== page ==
The aggregation of normally soluble alpha-synuclein in the dopaminergic neurons of the substantia nigra is a crucial step in the pathogenesis of Parkinson's disease. Oxidative stress is believed to be a contributing factor in this disorder. Because it lacks Trp and Cys residues, mild oxidation of alpha-synuclein in vitro with hydrogen peroxide selectively converts all four methionine residues to the corresponding sulfoxides. Both oxidized and non-oxidized alpha-synucleins have similar unfolded conformations; however, the fibrillation of alpha-synuclein at physiological pH is completely inhibited by methionine oxidation. The inhibition results from stabilization of soluble oligomers of methionine -oxidized alpha-synuclein. Furthermore, the methionine -oxidized protein also inhibits fibrillation of unmodified alpha-synuclein. The degree of inhibition of fibrillation by Met-oxidized alpha-synuclein is proportional to the number of oxidized methionines. However, the presence of metals can completely overcome the inhibition of fibrillation of the methionine -oxidized alpha-synuclein. Since oligomers of aggregated alpha-synuclein may be cytotoxic, these findings indicate that both oxidative stress and environmental metal pollution could play an important role in the aggregation of alpha-synuclein, and hence possibly Parkinson's disease. In addition, if the level of Met-oxidized alpha-synuclein was under the control of methionine sulfoxide reductase (Msr), then this could also be factor in the disease.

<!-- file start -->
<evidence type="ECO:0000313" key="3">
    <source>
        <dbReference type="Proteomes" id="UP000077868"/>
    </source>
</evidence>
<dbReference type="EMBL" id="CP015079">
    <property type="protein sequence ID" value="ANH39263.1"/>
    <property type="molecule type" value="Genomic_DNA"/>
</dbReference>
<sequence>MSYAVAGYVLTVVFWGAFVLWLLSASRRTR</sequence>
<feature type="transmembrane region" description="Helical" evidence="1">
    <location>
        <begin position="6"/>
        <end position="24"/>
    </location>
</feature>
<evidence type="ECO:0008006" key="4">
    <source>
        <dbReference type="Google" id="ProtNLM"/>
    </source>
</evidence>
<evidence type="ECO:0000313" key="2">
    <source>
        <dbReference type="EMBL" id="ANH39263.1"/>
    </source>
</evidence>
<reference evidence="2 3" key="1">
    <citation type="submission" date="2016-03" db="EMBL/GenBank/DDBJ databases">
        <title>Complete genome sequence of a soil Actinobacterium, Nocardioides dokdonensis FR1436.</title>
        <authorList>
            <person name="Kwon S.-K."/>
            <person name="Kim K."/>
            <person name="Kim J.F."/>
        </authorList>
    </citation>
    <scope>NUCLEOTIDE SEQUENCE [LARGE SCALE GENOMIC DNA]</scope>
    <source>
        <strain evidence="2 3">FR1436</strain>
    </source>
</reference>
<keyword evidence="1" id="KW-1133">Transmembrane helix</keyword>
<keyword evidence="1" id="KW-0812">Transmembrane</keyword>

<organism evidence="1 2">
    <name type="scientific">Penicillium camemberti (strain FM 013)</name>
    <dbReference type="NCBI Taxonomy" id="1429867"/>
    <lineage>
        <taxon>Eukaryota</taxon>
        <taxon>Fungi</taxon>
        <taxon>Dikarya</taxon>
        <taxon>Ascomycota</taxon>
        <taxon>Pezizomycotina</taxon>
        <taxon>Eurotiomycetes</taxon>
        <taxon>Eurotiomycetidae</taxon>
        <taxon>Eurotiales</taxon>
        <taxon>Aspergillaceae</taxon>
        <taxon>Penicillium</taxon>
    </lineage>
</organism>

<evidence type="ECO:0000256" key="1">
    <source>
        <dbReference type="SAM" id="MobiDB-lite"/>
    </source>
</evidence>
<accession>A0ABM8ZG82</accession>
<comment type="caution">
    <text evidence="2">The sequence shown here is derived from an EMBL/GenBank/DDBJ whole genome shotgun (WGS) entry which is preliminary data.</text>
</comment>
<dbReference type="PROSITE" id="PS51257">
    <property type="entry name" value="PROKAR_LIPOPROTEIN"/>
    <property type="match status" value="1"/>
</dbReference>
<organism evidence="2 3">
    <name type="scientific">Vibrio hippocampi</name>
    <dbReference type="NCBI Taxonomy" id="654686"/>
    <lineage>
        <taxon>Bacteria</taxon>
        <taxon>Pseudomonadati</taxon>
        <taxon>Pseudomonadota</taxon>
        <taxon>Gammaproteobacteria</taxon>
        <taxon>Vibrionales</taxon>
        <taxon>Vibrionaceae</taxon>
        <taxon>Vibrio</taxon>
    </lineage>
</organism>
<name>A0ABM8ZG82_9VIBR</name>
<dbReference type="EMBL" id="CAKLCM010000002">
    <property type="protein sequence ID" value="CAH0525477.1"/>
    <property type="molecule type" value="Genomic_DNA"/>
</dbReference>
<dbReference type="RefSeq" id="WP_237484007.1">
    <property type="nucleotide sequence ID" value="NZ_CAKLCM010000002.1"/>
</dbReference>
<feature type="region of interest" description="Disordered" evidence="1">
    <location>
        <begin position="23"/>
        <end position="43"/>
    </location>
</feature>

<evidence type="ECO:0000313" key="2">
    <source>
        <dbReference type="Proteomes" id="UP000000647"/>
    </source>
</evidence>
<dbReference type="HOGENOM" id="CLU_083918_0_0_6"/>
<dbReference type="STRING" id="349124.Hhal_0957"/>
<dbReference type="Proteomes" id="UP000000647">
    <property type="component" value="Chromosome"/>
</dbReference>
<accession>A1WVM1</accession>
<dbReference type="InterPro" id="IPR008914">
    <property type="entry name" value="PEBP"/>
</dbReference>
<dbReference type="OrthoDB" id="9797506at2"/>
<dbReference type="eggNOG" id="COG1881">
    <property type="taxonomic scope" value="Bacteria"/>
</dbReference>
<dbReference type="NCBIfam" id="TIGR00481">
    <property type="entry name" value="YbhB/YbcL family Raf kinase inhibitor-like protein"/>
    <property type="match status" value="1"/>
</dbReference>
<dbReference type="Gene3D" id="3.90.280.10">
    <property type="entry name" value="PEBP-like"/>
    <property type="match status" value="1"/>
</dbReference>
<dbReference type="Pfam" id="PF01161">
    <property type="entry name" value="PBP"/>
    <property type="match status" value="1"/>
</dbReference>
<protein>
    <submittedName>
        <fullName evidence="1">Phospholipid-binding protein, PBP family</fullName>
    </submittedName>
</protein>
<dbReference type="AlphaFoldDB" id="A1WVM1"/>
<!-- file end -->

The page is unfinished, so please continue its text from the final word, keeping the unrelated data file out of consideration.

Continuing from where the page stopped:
The critical role of methionine 35 in Alzheimer's amyloid beta-peptide
(1-42)-induced oxidative stress and neurotoxicity.
Biochim Biophys Acta. 2005. Department of Chemistry, Center for Membrane Sciences, University of Kentucky, Lexington, KY
Amyloid beta-peptide has been proposed to play a central role in the pathogenesis of Alzheimer's disease, a neurodegenerative disorder associated with cognitive decline and aging. AD brain is under extensive oxidative stress, and Abeta(1-42) has been shown to induce protein oxidation, lipid peroxidation, and reactive oxygen species formation in neurons and synaptosomes, all of which are inhibited by the antioxidant vitamin E. Additional studies have shown that Abeta(1-42) induces oxidative stress when expressed in vivo in Caenorhabditis elegans, but when methionine 35 is replaced by cysteine, the oxidative stress is attenuated. This finding coupled with in vitro studies using mutant peptides have demonstrated a critical role for methionine 35 in the oxidative stress and neurotoxic properties of Abeta(1-42). In this review, we discuss the role of methionine 35 in the oxidative stress and neurotoxicity induced by Abeta(1-42) and the implications of these findings in the pathogenesis of AD.
Risks of excess